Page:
NCCN Guidelines for NET Patients

The National Comprehensive Cancer Network (NCCN) has recently released a new guideline book for patients  diagnosed with neuroendocrine tumors. With very readable language it discusses what neuroendocrine tumors are, how they are diagnosed, the various types of treatments that are available based on the location your neuroendocrine tumor was found, and treatment decisions. Also included in this guide is a dictionary to easily look up terms related to neuroendocrine tumors,

Video presentations, Symptoms associated with non-carcinoid NETS and Member Profiles

Northwoods NETS has been working hard to make our website an easy-to-navigate and useful starting point for people who have been affected by neuroendocrine cancers. We have added some new areas to the site to help you find more information about this rare disease. Member Profiles These are profiles of some of the members of our group. It’s a nice place to compare your story and to connect with other

For neuroendocrine tumor patients that are not Carcinoid (which means, their tumors secrete serotonin), there are a variations of symptoms based on the types of hormones your tumor can overproduce. Generally speaking, these are tumors that are caused from Pancreatic Neuroendocrine Tumors, also called Islet Cell Tumors but also lung, pituitary and adrenal glands. These are a few of the hormones that they overproduce and the symptoms. Insulinomas These can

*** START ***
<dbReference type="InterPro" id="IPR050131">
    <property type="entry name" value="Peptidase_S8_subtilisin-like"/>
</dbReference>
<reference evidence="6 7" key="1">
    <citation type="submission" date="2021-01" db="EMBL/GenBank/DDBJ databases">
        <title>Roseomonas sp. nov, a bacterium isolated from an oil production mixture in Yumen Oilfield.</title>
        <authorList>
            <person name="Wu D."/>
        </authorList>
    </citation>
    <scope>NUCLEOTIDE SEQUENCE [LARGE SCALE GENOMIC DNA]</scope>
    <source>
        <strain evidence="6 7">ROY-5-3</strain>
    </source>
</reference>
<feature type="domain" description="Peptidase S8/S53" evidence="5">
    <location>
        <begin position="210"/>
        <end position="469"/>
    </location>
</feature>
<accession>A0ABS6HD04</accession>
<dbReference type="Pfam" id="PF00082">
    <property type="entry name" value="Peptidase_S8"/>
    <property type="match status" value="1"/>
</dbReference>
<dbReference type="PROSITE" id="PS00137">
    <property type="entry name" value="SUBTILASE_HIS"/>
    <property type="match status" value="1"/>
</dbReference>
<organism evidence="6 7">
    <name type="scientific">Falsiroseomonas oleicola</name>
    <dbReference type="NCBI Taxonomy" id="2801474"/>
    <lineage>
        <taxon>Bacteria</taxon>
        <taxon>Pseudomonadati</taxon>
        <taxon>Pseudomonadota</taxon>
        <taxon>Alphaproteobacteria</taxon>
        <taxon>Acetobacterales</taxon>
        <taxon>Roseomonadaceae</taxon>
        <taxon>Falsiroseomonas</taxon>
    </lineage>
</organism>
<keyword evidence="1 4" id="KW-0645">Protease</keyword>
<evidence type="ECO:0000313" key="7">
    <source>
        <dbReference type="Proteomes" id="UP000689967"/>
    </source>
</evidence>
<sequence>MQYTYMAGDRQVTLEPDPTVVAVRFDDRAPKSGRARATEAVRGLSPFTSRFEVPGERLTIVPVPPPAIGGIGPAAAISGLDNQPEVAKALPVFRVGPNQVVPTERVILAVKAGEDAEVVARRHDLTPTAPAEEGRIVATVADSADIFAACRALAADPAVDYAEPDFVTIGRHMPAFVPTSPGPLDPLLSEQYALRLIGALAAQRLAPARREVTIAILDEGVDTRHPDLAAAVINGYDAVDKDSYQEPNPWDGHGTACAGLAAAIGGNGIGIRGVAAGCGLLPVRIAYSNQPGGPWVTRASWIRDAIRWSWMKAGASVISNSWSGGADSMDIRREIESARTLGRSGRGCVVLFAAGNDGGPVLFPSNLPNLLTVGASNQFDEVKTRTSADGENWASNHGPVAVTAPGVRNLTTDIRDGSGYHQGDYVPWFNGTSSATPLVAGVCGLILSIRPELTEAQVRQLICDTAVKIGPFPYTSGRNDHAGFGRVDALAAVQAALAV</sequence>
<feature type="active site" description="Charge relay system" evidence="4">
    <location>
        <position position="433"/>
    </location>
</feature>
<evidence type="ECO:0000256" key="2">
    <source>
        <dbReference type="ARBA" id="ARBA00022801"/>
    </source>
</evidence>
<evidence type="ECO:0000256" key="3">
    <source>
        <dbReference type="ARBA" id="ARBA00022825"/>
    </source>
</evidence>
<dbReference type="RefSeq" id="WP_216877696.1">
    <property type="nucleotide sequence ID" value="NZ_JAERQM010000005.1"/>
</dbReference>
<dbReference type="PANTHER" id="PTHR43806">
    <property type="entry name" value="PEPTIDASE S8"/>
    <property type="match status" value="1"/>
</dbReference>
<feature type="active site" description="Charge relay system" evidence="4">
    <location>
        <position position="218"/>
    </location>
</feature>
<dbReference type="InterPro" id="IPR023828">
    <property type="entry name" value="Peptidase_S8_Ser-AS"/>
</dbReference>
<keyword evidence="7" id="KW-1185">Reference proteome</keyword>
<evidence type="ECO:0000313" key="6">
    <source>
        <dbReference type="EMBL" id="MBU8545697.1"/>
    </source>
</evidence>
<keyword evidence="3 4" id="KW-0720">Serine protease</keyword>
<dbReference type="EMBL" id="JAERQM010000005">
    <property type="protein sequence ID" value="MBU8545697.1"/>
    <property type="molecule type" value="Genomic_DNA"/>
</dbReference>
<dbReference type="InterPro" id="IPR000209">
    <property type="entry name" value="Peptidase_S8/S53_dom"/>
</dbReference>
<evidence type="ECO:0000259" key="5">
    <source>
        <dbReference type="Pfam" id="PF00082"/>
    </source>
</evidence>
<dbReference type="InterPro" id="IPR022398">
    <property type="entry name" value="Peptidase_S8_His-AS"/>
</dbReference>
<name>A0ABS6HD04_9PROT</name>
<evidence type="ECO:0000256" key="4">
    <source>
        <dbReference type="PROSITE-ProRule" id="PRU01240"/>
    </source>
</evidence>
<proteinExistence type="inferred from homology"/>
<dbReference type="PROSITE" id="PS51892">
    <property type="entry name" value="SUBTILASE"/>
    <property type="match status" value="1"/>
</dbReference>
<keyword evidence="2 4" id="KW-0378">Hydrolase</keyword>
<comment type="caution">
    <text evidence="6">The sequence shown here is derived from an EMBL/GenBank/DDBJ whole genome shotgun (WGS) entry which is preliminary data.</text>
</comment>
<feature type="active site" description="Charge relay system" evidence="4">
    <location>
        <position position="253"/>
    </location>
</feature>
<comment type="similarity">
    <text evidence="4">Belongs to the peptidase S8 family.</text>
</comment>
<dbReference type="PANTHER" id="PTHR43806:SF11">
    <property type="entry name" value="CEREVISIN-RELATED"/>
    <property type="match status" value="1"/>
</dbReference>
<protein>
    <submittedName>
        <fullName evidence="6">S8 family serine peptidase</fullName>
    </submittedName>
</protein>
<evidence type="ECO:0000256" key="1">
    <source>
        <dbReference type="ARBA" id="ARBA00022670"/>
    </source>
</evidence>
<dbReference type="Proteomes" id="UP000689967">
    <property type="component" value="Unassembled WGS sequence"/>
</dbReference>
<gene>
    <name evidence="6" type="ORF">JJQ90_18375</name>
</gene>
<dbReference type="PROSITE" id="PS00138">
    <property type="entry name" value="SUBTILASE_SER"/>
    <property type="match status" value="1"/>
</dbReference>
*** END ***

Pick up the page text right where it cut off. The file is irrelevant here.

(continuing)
Carcinoid Syndrome is caused by carcinoid tumors that most commonly arise in the mucosa of the gastrointestinal tract. Carcinoid syndrome is the set of symptoms that may occur in patients who have carcinoid tumors. Not all people with carcinoid tumors have carcinoid syndrome. The syndrome occurs when carcinoid tumors overproduce substances such as serotonin that normally circulate throughout your body. This overproduction of serotonin and other hormones is what causes the

Carcinoid crisis is the immediate onset of  debilitating and life-threatening symptoms that are associated with carcinoid syndrome. It can occur spontaneously or be precipitated by the Five E’s. Symptoms include prolonged severe flushing, diarrhea, hypotension, tachycardia severe dyspnea, peripheral cyanosis and sometimes hemodynamic instability. Other very serious conditions include: Tahycardia: heart beating to fast Severe Dyspnea: Shortness of breath Peripheral Cyanosis: Lack of oxygen in the blood causing a bluish discoloration of the skin Hemodynamic Instability: Circulatory Shock or Advanced Heart Failure